The scenic town of Haddington in East Lothian sits just 20 miles away from The Scottish capital of Edinburgh, and yet is nicknamed the "hidden toun" as it’s surrounded by its rural and open fields. It’s also near the rich habitat of woodlands in Butterdean Woods. Historical landmarks such as the Hailes Castle, S., Mary’s Kirk, and Lennox Lovehouse complement the open skies. According to Lomographer Mandy Kerr, a.k.a. mjanekerr, Haddington remains, for the most part, not as affected by the pandemic, although mobility is limited for safety measures. Haddington truly is a piece of heaven for difficult times. Join Mandy’s walks and strolls in the city in colorful analogue, home-processed all on her own.
Haddington is in the center of an area of Scotland called East Lothian, being directly East of the city of Edinburgh. It's a fairly large town, but with a village feel, and has a river running through it, with lots of farmland and countryside surroundings. It's only six miles from the coast, which has some beautiful beaches... which I've not been able to travel to for weeks sadly!
I have gone through several emotions during this time of a global pandemic, probably fear and uncertainty initially, but that fairly quickly moved onto anger/frustration, then just as quickly to feeling numb/detached, so for about two weeks, once lockdown began, I did nothing much other than help the kids with their homeschooling then sit and stare blankly at the TV news. I realized though, while I had a need for information, watching the news constantly like that was not healthy, so I started sitting out in the garden since the sun was shining! I paid attention to the blossom beginning to grow on the trees, and the wildflowers appearing in my garden instead. This, in turn, gave me the thought to make some "lockdown lumens" and then try out some cyanotype printing, which I'd been meaning to do for so long. A very welcome distraction! I went out on one of my favorite local walks that weekend, taking my camera bag with me, and shot the first roll of film in a while.
I feel fortunate to have such lovely scenery on my doorstep, and have always enjoyed long walks in the area, but as exercise had been restricted to around one hour, I've been walking a shorter, but still very scenic route, which takes me through a wooded area with bright yellow gorse bushes, past farmland with horses, and along by the river with swans, ducks and a heron. I find it really therapeutic to walk around here, especially now. I also love that I can be in the city when I feel like it, normally, in just a 20-minute drive.
I think it's fair to say that a large percentage of the images I've taken have been in my garden or through my windows, but there are a few places around Haddington I find myself repeatedly photographing, like the flowers/trees/leaves in the park, and there's a security camera in there that I seem to like shooting too! There's a cemetery I often go to, plus another small hill, with transmitters on top, and an old building, and some very weathered trees, which I call "Dali trees" as they remind me of his paintings! I like the beauty of nature alongside the man-made.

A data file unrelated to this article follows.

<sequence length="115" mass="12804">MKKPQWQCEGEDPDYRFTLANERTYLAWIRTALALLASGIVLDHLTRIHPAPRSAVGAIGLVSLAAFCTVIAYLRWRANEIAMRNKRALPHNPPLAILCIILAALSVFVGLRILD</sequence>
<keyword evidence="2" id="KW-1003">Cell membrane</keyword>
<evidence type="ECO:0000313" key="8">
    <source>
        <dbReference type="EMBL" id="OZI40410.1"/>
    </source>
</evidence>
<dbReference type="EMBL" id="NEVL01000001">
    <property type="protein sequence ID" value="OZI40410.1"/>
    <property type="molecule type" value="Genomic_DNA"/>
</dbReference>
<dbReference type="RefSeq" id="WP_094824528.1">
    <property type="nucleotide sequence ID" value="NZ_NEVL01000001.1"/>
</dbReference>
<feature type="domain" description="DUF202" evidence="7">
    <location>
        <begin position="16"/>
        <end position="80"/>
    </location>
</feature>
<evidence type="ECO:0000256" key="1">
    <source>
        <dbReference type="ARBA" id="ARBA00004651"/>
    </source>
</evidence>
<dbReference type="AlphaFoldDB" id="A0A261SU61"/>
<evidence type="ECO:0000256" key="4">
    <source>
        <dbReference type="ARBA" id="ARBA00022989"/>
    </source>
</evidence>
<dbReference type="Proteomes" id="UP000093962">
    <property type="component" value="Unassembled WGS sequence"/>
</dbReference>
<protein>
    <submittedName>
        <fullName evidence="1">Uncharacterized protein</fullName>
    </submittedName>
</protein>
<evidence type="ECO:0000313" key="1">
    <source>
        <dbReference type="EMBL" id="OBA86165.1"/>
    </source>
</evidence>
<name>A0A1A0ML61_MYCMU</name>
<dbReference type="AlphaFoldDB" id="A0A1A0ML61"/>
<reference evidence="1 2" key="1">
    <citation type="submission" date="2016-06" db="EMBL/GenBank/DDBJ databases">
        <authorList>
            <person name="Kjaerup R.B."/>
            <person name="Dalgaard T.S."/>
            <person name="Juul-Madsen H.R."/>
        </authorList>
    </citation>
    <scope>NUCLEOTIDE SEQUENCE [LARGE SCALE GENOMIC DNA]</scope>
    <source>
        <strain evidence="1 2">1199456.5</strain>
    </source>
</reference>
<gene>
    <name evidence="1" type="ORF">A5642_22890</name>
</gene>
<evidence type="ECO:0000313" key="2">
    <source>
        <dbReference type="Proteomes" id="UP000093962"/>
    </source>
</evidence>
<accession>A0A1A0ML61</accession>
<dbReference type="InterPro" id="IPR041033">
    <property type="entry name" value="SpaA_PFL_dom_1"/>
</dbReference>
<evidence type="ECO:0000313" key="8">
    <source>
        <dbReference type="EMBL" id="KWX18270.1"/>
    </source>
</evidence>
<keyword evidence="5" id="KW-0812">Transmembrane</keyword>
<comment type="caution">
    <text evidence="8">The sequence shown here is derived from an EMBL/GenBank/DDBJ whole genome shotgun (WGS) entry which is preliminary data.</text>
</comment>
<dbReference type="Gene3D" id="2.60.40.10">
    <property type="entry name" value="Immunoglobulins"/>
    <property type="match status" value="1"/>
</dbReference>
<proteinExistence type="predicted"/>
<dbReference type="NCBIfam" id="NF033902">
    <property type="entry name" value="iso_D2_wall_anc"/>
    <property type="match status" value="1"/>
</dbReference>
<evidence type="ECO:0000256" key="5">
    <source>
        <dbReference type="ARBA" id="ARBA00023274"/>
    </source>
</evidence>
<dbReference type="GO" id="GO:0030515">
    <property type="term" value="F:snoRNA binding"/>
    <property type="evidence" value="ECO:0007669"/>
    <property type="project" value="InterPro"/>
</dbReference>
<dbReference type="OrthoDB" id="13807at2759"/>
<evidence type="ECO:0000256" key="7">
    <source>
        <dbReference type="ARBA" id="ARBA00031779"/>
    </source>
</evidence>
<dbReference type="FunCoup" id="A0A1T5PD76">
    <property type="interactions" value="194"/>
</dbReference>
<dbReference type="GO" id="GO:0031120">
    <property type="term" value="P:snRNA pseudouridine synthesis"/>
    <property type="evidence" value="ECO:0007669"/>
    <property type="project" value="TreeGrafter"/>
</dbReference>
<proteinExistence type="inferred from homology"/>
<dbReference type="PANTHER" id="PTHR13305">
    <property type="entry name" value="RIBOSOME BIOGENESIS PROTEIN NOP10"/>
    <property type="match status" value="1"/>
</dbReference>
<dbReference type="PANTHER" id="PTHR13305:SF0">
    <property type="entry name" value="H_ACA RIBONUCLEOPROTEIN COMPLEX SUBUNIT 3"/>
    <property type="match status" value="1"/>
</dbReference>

There was an electric power station not too far away, also in East Lothian, which used to be a favorite to photograph, again, because of the man-made, industrial element set against the natural beauty of the coast and fields, but that was demolished a few years ago now.
In this album, I was out on a walk, and simply took photos along the way of the things which caught my eye, the beauty of nature in these strange and difficult times. I tried a couple of night time shots, which I keep forgetting to do somehow, but I neglected to use a tripod, so there was a lot of camera shake! Tripod next time :) I overexposed a couple of images, as it had been such a bright sunny day, but that's always a risk as I don't use a light meter, and this camera, my Zenit B, doesn't have one built-in, so I just guess and hope! It's probably my most used camera.
I would probably suggest anyone visiting Haddington should go a walk along the river, or my favorite place to be here is a small hill, called Traprain Law, which has a group of wild Exmoor ponies living on it. Other than a few other small hills, East Lothian is pretty flat, so you get incredible views from up there of the entire region, on a clear day.
If it were not lockdown, I'd suggest driving a short distance to Yellowcraig beach. There is a wooded area on the way down to the beach, and the sunlight shining through the trees there has been the subject of several photos I've taken. Once on the beach, you can see a little island with a lighthouse on it, which is said to have inspired Robert Louis Stevenson to write Treasure Island.
After this, the first place I'd like to go to is a group of hills in Edinburgh, called the Pentlands, which take a bit more effort to climb than my little local hill, but it's great exercise and there are some lovely views as a reward when you reach the top. Some more great trees on the way up to photograph too. Once I've got "hill fit" again (it's really going to be an effort the first few times!) I'd like to climb some more of the many Munros around Scotland...I started climbing them last year but didn't take a camera, as I didn't want the extra weight, but I found my Diana F+ and took it a couple of times, and my La Sardina, since they're nice and lightweight.
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